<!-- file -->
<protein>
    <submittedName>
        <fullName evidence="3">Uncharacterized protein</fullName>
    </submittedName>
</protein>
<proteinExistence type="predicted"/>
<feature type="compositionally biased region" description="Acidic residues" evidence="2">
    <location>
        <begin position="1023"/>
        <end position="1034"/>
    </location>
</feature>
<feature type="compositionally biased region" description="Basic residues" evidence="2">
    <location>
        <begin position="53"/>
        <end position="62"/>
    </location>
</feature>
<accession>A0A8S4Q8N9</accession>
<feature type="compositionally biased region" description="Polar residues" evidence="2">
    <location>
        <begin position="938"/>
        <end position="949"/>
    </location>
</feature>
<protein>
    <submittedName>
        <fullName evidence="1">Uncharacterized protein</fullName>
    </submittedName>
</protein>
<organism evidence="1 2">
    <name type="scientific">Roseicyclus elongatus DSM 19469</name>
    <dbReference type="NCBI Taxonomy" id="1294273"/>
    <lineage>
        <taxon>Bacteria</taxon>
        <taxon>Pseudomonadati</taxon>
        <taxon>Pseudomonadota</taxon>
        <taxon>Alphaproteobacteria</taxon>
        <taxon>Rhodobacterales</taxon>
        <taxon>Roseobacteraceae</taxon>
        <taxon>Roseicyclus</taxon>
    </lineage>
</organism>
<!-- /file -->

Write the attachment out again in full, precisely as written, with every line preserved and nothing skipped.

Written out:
<protein>
    <submittedName>
        <fullName evidence="3">Uncharacterized protein</fullName>
    </submittedName>
</protein>
<proteinExistence type="predicted"/>
<feature type="compositionally biased region" description="Acidic residues" evidence="2">
    <location>
        <begin position="1023"/>
        <end position="1034"/>
    </location>
</feature>
<feature type="compositionally biased region" description="Basic residues" evidence="2">
    <location>
        <begin position="53"/>
        <end position="62"/>
    </location>
</feature>
<accession>A0A8S4Q8N9</accession>
<feature type="compositionally biased region" description="Polar residues" evidence="2">
    <location>
        <begin position="938"/>
        <end position="949"/>
    </location>
</feature>
<protein>
    <submittedName>
        <fullName evidence="1">Uncharacterized protein</fullName>
    </submittedName>
</protein>
<organism evidence="1 2">
    <name type="scientific">Roseicyclus elongatus DSM 19469</name>
    <dbReference type="NCBI Taxonomy" id="1294273"/>
    <lineage>
        <taxon>Bacteria</taxon>
        <taxon>Pseudomonadati</taxon>
        <taxon>Pseudomonadota</taxon>
        <taxon>Alphaproteobacteria</taxon>
        <taxon>Rhodobacterales</taxon>
        <taxon>Roseobacteraceae</taxon>
        <taxon>Roseicyclus</taxon>
    </lineage>
</organism>